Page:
Develop apps quickly – and still safely

This allows developers to” race with the scissors ” to develop apps quickly – and still safely

Developers (outstaffing) are in a bind: they must quickly create new code, otherwise the company will lose market share. However, errors can lead to application failures, damage to reputation or even data loss. The combination of DevOps, orchestration, container and cloud offers a way out.

Companies on the topic
Just as scissors can make code dangerous, developers should work accordingly as carefully as quickly.

“Before COVID, it took us six months to a year to launch a new application, now it only takes six weeks.”This is reported by the person in charge of a company. Although it has long been known that you have to develop apps quickly, but now the time pressure is getting stronger and stronger.

Many companies simply tell their developers to hurry. And they plan, program and publish the code in a fraction of the time so far. But be careful: even in kindergarten you are warned to be calm and careful with the scissors in your hand – or even to run with them.

A developer’s new code – the scissors, so to speak-can do a lot of damage if it is used too quickly and carelessly. If the code is not sufficiently tested and errors creep in, business-critical applications may fail, the reputation of the company will suffer and customer data will be compromised. However, with more time and care, companies may lose market share to their faster competitors.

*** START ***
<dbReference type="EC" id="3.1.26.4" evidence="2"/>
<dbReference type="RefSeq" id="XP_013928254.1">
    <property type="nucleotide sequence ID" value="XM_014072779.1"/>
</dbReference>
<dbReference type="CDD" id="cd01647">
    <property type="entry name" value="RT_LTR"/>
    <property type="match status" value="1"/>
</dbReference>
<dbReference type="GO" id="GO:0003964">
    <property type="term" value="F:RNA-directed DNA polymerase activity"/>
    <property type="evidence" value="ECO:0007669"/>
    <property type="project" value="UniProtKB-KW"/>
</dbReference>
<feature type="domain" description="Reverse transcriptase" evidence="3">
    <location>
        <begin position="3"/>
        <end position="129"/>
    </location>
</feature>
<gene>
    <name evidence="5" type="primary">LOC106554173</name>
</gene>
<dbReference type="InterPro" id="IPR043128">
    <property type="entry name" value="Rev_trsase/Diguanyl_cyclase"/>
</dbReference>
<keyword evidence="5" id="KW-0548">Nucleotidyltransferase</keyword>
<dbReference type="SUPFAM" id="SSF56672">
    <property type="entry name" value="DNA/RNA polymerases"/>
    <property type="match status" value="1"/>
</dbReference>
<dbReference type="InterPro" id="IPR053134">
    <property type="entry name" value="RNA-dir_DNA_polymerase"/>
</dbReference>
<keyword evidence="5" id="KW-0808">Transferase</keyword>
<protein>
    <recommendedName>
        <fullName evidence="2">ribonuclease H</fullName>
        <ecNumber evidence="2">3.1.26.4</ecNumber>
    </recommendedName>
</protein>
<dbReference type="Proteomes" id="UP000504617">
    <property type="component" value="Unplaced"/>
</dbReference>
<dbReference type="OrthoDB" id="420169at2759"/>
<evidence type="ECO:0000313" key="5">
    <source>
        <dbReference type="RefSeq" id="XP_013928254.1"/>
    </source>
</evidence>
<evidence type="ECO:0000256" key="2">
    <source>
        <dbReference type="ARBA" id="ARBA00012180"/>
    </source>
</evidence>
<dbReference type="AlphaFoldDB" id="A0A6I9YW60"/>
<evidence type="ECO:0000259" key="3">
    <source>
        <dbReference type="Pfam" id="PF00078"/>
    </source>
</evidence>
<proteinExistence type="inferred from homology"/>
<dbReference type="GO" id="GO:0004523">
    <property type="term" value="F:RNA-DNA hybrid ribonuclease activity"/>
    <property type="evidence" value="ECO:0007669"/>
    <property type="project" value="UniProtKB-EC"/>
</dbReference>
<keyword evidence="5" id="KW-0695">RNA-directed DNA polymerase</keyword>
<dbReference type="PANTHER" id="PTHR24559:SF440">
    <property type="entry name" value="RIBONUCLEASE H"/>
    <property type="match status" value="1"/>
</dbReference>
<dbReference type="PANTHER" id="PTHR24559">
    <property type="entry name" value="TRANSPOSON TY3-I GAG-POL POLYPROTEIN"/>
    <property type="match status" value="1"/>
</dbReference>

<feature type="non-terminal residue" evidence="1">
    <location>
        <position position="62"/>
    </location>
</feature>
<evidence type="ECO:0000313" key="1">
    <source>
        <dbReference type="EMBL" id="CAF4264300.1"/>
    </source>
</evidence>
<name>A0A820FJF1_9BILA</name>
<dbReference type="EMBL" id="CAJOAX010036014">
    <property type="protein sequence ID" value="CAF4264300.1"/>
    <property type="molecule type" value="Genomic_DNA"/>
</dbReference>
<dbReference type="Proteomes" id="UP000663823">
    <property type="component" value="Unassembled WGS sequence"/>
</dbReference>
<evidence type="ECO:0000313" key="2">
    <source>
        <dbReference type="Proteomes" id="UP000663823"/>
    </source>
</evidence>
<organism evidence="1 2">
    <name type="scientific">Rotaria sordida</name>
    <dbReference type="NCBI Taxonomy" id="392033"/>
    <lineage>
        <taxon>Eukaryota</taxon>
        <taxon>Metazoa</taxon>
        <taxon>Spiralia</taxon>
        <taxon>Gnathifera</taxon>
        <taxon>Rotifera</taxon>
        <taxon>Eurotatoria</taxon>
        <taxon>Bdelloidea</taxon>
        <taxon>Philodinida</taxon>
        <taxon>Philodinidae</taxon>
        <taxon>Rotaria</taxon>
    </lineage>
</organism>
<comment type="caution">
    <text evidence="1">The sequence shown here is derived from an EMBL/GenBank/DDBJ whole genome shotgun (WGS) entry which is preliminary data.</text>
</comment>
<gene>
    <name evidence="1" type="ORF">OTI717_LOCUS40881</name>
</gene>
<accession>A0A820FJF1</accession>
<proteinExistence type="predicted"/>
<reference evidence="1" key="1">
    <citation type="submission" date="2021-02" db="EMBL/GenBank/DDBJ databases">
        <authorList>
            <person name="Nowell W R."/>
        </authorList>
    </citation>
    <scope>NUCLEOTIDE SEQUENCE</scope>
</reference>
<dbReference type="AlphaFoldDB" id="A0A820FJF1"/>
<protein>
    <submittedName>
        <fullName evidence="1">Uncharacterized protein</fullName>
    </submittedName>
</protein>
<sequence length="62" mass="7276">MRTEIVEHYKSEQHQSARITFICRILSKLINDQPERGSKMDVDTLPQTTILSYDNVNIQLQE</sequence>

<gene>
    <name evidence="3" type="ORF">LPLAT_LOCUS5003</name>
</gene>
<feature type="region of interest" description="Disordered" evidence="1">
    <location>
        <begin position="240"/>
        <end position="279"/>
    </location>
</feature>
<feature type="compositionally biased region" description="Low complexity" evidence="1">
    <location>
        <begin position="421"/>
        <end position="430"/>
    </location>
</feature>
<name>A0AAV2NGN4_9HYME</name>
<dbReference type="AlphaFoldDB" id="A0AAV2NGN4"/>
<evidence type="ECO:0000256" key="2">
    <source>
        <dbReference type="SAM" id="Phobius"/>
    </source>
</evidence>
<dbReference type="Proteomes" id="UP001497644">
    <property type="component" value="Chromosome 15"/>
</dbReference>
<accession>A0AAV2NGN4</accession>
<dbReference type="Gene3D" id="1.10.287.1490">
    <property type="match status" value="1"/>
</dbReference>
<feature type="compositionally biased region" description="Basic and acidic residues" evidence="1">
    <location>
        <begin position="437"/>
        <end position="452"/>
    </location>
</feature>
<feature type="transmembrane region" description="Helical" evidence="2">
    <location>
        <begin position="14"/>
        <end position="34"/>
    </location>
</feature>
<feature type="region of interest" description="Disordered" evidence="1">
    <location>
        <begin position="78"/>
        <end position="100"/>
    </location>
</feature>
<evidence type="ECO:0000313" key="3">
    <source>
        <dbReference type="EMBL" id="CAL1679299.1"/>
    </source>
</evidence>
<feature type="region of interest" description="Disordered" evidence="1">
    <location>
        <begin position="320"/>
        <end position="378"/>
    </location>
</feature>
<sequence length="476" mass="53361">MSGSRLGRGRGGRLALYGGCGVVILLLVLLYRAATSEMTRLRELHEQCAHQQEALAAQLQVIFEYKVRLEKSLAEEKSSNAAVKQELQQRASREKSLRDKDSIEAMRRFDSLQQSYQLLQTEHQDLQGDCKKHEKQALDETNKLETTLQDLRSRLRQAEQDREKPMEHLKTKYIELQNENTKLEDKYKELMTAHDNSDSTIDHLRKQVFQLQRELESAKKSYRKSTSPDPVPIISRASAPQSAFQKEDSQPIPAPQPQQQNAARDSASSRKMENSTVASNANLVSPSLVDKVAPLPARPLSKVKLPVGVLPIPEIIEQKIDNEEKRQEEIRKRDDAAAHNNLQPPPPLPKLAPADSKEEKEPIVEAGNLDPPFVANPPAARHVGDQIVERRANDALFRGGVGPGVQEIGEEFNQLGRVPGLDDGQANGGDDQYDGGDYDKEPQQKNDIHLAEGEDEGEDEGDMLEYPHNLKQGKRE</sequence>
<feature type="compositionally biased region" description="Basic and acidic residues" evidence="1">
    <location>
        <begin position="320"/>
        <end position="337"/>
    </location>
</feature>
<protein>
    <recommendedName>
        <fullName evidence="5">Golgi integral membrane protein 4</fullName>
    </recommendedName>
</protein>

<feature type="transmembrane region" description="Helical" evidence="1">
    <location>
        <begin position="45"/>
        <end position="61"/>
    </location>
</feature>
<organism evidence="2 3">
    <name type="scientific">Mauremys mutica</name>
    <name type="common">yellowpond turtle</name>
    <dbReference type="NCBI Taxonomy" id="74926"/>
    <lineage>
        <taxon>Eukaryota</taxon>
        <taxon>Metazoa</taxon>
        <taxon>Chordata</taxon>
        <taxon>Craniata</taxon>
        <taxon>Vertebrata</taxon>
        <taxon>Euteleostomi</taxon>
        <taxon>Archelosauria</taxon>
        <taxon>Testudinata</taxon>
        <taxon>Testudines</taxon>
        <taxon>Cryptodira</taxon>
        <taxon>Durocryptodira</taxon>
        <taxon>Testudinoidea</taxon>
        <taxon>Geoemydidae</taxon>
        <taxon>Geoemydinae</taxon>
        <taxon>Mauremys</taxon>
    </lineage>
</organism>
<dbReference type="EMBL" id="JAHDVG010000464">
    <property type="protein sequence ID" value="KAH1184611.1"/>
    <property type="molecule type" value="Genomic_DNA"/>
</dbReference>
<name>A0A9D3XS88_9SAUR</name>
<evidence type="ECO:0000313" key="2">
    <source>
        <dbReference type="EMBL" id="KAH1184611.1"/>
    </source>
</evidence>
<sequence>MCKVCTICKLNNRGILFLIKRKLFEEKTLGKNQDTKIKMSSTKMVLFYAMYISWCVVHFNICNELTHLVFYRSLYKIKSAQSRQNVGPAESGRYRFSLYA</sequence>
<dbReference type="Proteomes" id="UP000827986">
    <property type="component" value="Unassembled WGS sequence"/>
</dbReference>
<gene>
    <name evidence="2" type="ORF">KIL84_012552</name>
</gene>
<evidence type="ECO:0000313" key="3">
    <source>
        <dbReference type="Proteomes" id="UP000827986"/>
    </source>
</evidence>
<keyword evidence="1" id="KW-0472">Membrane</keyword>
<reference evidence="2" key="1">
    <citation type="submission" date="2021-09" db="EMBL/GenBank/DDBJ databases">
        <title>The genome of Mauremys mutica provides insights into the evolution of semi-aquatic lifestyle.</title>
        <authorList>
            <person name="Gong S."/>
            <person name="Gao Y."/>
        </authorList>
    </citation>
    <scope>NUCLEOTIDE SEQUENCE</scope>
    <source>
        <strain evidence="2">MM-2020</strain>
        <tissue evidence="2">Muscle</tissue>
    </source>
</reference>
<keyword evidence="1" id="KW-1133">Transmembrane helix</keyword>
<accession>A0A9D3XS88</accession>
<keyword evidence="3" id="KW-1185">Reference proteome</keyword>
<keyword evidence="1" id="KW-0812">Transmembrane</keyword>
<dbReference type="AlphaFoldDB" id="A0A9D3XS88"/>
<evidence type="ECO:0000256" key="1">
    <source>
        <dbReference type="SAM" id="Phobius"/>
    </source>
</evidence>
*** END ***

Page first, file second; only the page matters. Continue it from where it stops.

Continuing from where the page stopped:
Everything you need already exists

To escape from this predicament, developers need to work quickly and safely with the scissors. The necessary tools and processes are already available. This allows DevOps teams to automate the release process. Tools for continuous integration and deployment (CI/CD) as well as orchestration are mature – as are technologies for containers and cloud-native architectures.

The trick now is to combine these different solutions in a suitable way. The focus is on the concept of microservices: a large application is divided into small, discrete functions. These are reusable and optimized for the respective teams, tools and technologies. If errors occur with microservices, they only affect this one function and not the entire application.

In a hybrid architecture, microservices environments can be used alongside legacy applications. By decoupling the functions from the overall architecture of an application, developers can test and deploy the necessary code themselves. This allows Canary tests, blue-green tests and A/B tests to be carried out without contacting the infrastructure teams or waiting for a maintenance window.

Transparency and orchestration needed

But this is only half the solution. The visibility and coordination of the workflows must also be ensured so that all participants are on the same level. The introduction of an abstract layer that sits above the application delivery infrastructure solves the problem of software network integration. But if these layers do not communicate with each other, another silo has been created. Then the problem was only shifted from hardware to software.